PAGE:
What should the policy of the Remainers be?

Holdenforth suggests that the scattered and disorganised remainers adopt an approach along the following lines:

“Sir William Harcourt was a genial accomplished parliamentarian , a party man, with an eye fixed earnestly but by no means unerringly upon the main chance”
From “The Earl Of Rosebery” -essay by Winston Churchill .

Thus Sir William Harcourt , thus significant numbers of current and would be members of the House of Commons.

The key policy elements of the Remain camp to be:

1. To persuade enough dissident Tory MPs to trigger the toppling of Mrs May.

2. An intent to reverse the 2016 referendum and to recommend that the UK get back to business as usual within the European Community.

3. The subsequent general election / second referendum to be fought in a spirit that would contain a readiness to acknowledge that the two main parties both made some appalling errors of judgement on this crucial political issue in the past few years.

Holdenforth remains firmly in the Remain camp and it remains confident that the Brexit battles, if fought to a finish, will be won by the EU and its negotiating team.

Should that outcome come to pass Holdenforth predicts that Mrs May will be left with two options, both unattractive.

A bad deal unlikely to be endorsed by her hard Brexiteer wing
No deal – an outcome difficult if not impossible to sell to the UK voters.

Throughout these turbulent proceedings the current membership of the Commons and those hoping to replace them will have just one aim in common – what outcome will be the best for me?

In this phase the electorate, advised and exhorted by the tireless media, will be trying to predict the outcome.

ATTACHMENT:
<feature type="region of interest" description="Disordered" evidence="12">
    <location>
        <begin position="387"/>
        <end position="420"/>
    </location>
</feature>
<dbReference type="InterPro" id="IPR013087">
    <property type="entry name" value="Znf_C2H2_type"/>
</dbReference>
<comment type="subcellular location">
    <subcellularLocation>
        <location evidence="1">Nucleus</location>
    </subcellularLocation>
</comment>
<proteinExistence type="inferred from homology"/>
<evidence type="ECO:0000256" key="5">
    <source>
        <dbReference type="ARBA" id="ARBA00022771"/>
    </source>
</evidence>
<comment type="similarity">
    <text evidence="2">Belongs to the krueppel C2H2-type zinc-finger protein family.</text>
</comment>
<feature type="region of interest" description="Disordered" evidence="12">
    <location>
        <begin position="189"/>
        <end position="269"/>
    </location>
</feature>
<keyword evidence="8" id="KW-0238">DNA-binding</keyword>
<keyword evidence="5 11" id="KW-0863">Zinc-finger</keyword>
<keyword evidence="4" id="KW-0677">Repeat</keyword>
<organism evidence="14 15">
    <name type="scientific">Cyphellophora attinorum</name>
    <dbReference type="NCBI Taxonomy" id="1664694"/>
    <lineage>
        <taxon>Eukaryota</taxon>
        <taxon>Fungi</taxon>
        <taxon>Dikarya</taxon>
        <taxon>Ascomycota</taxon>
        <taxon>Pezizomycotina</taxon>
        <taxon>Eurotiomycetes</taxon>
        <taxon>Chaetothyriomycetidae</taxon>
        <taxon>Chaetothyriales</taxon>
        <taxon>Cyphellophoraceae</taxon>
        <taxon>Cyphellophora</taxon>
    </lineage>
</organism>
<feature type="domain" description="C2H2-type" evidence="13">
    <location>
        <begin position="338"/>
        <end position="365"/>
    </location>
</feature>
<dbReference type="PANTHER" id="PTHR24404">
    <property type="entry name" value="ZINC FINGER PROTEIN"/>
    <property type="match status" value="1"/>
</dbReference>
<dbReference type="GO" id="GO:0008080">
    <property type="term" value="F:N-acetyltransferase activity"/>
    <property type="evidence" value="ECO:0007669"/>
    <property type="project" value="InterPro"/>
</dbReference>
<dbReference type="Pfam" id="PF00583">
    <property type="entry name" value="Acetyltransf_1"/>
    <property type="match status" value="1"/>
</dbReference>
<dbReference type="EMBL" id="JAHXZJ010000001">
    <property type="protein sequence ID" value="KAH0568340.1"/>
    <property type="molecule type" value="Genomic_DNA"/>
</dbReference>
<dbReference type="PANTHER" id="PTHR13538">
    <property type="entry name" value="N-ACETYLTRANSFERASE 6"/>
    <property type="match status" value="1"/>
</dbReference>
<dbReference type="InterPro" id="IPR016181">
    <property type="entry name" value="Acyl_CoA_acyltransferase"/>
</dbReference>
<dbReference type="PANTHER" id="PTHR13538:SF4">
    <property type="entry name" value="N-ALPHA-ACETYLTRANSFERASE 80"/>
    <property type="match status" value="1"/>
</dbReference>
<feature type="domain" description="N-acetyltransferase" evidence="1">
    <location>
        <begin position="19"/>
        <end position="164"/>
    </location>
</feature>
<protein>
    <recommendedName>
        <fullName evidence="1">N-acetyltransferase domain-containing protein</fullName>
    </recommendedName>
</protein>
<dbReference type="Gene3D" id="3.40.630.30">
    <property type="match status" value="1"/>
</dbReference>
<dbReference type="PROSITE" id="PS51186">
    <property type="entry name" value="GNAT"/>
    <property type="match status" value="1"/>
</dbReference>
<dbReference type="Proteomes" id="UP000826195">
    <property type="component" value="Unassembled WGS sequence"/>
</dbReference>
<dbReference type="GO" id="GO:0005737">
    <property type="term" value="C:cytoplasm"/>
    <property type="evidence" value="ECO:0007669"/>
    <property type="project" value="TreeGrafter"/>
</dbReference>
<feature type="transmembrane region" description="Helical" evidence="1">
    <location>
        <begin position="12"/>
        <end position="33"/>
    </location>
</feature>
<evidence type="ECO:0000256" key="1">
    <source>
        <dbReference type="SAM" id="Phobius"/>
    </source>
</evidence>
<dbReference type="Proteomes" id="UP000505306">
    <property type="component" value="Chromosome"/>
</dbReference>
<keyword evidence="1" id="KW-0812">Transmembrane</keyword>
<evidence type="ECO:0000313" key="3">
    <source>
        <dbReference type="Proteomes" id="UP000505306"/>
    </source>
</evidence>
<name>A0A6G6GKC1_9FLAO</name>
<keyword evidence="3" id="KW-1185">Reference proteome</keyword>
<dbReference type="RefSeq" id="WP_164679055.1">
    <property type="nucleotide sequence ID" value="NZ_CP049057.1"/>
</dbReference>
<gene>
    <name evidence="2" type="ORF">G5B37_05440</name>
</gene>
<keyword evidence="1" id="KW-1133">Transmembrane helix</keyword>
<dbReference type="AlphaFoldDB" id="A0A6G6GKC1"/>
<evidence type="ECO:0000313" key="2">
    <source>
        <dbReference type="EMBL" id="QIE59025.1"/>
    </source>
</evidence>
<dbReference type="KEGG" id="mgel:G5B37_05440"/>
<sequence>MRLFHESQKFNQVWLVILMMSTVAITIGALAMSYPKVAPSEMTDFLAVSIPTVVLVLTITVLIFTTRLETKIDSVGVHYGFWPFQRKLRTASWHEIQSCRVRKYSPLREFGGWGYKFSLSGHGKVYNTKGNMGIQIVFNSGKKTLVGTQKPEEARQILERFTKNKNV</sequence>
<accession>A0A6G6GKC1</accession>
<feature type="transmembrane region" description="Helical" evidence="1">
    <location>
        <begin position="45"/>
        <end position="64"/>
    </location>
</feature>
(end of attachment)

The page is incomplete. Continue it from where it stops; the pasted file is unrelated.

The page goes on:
Straws in the wind.

Owen Smith, a member of the Labour Shadow Cabinet, suggested that Parliament be allowed the final say on the Brexit terms secured by HMG – and was promptly sacked by Mr Corbyn. Given the gravity of some of the political offences that JC had previously pardoned from members of his shadow team – not a good omen for the future.

A doughty cross party and no party group has been formed to campaign for a second referendum on Britain’s future in the EU. Its leading members include Carolyn Lucas, Chuka Umunna and the formidable Anna Soubry. Comedian Andy Parsons – who he? – and Sir Patrick Stewart – thespian space traveller – were also on the launch platform.

The House of Lords has tabled some tricky amendments to trip up the Brexiteers thus triggering some Bolshevist demands by The Daily Mail for the political gelding of the our revered upper house.

Tony Blair and John Major have both launched impressive broadsides against Brexit.

Lord Adonis – a beacon of sense in the Brexit battle – is said to be working tirelessly to organise the Remain forces and I wish him every success in his efforts.